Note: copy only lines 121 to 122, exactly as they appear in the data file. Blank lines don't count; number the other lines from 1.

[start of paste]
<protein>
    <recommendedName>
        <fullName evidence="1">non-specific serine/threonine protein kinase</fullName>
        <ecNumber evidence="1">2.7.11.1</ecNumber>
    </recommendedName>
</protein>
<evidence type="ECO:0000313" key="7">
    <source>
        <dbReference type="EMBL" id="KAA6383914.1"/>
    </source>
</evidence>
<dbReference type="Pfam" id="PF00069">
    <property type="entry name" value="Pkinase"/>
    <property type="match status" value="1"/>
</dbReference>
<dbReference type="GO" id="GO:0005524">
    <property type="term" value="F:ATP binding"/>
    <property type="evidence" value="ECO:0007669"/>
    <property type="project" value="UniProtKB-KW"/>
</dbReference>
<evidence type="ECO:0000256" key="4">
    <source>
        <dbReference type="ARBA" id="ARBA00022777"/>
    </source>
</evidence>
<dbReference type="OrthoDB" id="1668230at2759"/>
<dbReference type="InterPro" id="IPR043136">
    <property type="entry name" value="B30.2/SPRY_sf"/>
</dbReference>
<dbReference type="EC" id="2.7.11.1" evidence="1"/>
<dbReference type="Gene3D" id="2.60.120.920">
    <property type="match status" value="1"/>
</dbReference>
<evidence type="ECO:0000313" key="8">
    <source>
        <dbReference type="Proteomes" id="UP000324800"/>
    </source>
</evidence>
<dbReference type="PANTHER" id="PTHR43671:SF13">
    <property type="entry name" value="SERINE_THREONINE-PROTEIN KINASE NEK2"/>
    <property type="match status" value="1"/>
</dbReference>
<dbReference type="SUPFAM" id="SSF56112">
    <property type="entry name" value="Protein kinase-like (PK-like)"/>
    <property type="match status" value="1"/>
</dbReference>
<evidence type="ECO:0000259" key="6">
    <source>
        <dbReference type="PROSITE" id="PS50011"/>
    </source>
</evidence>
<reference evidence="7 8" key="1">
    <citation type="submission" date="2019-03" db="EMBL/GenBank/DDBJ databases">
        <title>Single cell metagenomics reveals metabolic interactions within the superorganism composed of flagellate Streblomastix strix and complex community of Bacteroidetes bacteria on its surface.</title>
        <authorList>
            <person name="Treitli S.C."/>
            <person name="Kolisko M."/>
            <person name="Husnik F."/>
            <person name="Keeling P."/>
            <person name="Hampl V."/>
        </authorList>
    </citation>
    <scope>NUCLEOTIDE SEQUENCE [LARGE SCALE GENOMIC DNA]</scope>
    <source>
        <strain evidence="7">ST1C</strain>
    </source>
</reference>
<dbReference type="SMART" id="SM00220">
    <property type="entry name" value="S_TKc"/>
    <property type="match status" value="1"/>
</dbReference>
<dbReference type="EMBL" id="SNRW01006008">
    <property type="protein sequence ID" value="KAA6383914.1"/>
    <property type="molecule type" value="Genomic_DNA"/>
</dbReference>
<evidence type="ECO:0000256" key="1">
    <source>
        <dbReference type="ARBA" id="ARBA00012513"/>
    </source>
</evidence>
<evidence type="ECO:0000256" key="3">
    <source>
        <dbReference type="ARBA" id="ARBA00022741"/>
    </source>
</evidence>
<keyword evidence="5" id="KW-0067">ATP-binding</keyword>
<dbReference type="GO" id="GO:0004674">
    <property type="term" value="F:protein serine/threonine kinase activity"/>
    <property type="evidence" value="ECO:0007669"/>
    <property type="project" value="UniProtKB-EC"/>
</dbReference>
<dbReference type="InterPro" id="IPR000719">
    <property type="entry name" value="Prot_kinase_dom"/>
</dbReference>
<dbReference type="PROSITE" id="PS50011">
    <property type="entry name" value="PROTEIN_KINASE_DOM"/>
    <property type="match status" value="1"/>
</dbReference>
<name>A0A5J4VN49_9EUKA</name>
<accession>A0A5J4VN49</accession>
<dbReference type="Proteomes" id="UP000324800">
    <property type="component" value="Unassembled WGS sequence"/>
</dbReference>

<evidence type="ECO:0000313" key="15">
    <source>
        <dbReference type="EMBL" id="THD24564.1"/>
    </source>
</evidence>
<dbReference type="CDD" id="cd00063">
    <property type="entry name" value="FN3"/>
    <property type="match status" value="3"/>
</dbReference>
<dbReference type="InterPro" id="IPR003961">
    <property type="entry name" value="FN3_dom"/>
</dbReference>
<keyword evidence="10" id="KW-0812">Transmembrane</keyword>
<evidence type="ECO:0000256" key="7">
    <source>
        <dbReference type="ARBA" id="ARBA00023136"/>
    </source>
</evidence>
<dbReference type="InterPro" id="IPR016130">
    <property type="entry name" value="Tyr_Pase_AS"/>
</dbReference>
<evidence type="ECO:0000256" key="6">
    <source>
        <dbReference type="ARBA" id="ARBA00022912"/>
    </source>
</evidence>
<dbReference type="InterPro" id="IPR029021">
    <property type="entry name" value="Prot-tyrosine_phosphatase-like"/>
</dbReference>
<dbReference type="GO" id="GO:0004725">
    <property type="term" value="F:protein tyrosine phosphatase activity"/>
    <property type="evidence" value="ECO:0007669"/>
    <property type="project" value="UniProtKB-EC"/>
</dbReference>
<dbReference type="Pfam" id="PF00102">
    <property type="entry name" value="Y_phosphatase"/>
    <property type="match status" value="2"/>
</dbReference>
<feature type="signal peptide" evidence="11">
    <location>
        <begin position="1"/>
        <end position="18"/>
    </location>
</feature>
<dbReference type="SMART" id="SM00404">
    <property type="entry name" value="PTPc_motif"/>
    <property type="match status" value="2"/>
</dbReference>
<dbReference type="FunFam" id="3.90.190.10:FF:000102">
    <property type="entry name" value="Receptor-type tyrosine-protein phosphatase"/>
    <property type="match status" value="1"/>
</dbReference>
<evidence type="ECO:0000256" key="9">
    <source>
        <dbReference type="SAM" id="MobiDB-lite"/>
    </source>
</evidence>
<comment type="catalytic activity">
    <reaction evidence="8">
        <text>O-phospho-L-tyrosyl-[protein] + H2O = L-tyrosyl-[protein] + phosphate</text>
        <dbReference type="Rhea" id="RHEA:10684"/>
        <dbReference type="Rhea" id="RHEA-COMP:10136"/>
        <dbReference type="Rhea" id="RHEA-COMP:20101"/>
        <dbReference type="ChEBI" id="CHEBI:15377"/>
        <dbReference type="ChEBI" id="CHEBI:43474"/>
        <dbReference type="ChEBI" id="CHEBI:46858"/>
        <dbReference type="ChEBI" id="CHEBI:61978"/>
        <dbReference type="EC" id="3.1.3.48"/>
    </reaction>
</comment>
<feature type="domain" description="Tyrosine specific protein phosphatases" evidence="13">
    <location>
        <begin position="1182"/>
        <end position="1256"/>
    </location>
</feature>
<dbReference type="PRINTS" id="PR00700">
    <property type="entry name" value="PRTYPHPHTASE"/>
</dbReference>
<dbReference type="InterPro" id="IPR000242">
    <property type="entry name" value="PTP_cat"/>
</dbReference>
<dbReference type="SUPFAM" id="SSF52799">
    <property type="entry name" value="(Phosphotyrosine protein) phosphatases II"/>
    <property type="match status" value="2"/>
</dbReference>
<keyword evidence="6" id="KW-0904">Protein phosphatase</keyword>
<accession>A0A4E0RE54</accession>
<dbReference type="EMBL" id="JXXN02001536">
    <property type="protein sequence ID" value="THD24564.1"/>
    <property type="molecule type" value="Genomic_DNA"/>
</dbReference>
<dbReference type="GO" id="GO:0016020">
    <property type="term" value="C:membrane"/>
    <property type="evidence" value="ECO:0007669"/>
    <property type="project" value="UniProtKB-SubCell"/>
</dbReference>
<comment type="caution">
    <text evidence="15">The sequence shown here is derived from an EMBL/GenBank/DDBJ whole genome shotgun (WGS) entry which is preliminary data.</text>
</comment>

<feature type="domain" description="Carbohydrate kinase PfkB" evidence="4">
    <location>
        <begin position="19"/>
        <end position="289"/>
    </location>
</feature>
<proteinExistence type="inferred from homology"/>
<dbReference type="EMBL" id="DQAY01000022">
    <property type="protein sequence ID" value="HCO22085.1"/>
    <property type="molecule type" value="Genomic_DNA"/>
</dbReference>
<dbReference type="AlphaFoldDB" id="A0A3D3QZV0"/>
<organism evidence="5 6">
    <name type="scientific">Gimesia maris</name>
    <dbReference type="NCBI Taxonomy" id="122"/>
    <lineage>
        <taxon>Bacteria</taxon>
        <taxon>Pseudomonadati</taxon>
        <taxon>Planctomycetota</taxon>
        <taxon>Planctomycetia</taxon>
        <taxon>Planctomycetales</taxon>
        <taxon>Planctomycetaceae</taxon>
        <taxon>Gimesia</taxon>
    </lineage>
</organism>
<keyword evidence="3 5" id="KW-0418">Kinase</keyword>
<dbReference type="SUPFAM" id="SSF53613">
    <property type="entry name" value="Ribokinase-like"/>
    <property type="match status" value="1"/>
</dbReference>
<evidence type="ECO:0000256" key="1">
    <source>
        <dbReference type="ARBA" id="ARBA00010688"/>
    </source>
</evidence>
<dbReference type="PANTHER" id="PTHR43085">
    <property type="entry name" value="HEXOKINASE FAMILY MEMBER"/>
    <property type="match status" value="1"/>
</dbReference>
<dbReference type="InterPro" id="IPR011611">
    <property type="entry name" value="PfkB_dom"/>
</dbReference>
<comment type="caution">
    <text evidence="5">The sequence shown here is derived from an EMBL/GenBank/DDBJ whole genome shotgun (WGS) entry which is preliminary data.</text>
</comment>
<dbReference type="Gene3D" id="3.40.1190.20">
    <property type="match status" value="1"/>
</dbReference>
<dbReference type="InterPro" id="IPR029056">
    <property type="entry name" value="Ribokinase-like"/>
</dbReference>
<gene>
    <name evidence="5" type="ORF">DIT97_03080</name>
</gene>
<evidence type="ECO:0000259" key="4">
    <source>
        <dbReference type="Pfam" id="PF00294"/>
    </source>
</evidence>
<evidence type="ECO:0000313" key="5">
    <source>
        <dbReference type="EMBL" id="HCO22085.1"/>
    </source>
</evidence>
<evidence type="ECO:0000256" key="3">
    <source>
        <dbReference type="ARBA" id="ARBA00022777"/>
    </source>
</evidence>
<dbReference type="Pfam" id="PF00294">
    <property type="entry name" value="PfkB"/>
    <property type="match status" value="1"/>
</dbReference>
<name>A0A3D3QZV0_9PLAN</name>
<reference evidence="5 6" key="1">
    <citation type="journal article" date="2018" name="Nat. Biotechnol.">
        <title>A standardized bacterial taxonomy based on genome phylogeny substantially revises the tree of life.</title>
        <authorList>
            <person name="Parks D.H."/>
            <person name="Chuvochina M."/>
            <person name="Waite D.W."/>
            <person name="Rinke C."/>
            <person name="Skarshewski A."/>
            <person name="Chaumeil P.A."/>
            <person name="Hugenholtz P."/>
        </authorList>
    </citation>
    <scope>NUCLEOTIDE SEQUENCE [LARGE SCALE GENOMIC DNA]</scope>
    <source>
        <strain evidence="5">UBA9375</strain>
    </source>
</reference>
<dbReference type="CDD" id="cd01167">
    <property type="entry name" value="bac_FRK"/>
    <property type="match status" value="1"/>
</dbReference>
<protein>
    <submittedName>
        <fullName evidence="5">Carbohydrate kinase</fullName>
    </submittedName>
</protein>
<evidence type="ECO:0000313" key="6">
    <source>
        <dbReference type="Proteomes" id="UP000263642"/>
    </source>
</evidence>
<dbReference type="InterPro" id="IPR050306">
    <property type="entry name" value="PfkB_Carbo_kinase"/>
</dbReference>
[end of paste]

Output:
</evidence>
<dbReference type="InterPro" id="IPR016130">